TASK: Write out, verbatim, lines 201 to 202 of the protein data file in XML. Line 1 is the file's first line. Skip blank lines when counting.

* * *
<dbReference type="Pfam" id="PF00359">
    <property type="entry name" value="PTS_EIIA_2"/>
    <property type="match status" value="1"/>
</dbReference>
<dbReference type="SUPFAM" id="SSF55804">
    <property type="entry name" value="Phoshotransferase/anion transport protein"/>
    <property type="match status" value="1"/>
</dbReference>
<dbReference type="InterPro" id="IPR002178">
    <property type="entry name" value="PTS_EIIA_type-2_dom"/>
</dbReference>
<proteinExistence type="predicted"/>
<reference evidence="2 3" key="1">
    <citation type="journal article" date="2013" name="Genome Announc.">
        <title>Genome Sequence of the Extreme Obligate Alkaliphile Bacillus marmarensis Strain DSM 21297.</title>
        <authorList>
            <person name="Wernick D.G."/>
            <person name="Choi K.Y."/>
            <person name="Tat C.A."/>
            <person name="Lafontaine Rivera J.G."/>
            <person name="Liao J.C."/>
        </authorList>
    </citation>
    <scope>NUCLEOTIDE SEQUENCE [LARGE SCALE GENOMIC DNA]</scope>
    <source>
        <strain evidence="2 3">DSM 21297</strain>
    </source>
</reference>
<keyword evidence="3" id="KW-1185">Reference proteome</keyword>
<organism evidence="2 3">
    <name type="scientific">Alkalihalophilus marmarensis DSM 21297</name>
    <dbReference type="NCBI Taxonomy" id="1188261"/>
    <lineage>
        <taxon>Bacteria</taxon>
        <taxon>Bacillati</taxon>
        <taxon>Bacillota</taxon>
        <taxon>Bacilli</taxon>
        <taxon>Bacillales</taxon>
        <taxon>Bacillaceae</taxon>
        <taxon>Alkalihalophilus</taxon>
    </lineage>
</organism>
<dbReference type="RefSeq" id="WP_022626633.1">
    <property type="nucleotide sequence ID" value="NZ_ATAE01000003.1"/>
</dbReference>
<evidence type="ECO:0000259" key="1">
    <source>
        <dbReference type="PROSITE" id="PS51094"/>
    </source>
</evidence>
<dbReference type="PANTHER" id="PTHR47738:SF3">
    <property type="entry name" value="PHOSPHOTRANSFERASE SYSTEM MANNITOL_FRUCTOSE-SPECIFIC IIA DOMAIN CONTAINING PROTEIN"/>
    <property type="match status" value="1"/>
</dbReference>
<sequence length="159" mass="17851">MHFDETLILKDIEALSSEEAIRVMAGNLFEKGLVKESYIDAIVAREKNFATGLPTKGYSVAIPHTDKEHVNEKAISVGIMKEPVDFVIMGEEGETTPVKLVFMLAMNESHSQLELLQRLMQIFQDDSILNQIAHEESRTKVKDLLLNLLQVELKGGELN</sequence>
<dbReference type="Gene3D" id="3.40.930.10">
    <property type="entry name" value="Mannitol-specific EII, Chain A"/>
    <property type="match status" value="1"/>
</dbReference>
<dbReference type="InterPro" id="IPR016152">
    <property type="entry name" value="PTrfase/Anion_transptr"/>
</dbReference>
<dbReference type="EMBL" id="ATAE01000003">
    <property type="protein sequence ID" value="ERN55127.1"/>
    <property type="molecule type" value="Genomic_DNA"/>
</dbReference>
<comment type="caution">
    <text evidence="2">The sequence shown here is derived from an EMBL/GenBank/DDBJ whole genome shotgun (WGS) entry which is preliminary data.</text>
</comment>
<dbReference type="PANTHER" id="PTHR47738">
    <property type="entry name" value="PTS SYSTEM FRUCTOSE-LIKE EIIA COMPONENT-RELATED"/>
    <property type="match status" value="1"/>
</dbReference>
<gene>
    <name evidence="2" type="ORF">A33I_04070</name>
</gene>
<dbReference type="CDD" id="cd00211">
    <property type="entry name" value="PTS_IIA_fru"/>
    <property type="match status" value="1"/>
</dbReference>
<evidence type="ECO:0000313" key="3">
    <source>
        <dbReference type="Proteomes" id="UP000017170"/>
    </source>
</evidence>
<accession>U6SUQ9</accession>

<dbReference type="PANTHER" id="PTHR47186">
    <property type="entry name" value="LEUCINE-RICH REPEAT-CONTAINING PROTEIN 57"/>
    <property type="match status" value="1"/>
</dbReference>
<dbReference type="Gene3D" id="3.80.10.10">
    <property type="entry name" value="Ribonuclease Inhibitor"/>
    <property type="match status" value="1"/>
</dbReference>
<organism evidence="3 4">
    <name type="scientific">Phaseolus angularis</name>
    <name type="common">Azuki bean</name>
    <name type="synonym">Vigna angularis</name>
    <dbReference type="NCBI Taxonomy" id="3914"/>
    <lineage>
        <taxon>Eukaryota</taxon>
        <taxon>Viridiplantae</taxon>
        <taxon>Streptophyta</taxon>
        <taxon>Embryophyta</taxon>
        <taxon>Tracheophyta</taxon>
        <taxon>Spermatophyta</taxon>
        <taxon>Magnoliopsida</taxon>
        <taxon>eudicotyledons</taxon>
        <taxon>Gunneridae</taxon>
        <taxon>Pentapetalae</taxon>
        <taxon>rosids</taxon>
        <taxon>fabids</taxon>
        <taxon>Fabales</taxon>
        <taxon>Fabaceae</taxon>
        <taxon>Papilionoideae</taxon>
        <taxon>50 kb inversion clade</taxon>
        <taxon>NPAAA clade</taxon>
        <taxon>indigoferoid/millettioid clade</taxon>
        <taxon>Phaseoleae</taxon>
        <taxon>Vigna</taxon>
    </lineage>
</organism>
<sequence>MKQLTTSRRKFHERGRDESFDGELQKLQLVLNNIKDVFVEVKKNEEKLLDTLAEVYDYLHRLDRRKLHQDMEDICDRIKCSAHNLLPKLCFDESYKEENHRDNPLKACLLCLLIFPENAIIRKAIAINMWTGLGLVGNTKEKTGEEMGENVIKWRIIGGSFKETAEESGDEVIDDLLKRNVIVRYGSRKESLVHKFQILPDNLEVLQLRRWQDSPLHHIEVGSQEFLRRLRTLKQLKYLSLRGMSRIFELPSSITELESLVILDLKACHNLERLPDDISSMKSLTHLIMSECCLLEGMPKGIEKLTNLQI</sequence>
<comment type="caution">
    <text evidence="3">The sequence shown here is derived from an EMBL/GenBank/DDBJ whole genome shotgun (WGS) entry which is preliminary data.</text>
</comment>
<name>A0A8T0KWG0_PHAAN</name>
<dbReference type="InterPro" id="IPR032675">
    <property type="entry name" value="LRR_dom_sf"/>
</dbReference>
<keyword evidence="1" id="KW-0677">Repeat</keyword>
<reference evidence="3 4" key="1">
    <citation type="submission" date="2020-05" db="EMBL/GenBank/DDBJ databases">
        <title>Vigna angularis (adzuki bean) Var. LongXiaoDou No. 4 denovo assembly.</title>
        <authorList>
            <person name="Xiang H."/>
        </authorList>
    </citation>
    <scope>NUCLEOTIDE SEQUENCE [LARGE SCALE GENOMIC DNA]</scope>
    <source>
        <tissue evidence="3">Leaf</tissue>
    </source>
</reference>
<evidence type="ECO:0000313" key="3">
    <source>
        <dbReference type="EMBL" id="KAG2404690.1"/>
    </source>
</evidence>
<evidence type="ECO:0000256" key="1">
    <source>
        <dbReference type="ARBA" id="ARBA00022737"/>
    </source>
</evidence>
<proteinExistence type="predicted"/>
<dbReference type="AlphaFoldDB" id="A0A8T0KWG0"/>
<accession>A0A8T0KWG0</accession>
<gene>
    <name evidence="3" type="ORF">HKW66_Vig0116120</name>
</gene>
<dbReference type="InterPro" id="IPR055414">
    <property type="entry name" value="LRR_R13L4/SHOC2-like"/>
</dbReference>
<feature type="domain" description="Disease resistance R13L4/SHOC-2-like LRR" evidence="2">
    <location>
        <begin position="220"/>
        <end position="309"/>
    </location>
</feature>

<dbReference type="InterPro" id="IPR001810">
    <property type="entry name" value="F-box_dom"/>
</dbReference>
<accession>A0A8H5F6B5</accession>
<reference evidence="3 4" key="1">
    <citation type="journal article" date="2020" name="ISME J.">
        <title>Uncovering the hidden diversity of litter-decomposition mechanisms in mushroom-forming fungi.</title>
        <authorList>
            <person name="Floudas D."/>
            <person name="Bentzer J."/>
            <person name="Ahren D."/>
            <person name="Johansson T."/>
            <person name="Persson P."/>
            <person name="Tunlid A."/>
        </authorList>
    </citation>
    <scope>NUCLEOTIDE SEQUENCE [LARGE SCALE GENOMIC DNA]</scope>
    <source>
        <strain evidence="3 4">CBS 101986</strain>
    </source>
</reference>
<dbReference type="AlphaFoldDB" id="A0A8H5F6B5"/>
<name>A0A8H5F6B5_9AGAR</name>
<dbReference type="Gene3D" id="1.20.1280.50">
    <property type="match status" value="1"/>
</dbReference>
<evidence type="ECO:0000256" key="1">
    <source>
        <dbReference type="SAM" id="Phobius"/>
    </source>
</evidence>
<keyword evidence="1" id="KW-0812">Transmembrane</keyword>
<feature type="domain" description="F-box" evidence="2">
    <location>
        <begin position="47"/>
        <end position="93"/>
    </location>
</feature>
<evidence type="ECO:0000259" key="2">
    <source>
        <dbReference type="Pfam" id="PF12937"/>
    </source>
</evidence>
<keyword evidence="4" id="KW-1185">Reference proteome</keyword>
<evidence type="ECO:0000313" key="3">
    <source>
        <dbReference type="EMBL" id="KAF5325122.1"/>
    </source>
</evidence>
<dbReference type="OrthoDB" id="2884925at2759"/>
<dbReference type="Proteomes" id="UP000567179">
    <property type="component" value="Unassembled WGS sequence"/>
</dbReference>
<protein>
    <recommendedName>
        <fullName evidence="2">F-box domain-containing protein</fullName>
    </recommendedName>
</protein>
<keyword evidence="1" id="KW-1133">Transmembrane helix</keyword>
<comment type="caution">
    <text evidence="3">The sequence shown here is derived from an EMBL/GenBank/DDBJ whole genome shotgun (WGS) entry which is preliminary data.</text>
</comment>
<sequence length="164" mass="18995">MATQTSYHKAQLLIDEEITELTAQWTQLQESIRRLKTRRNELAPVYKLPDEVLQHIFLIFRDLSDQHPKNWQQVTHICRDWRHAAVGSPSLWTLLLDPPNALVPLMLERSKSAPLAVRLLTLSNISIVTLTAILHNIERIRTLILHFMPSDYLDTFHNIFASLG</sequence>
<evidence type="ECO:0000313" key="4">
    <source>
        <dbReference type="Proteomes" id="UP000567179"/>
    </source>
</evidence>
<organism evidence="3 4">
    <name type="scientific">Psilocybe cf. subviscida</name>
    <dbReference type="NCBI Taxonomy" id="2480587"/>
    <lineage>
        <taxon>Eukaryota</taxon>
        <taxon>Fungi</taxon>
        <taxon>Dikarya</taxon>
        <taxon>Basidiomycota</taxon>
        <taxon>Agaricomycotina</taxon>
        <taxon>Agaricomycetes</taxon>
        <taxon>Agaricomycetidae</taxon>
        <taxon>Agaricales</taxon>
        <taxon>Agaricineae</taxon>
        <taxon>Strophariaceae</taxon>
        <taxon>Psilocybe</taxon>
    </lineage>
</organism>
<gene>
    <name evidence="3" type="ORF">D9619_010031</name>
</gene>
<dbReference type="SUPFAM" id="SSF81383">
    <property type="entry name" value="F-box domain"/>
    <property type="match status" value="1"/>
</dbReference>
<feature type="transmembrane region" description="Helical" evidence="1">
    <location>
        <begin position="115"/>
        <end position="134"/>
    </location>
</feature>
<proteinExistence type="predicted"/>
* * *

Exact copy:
<feature type="domain" description="F-box" evidence="2">
    <location>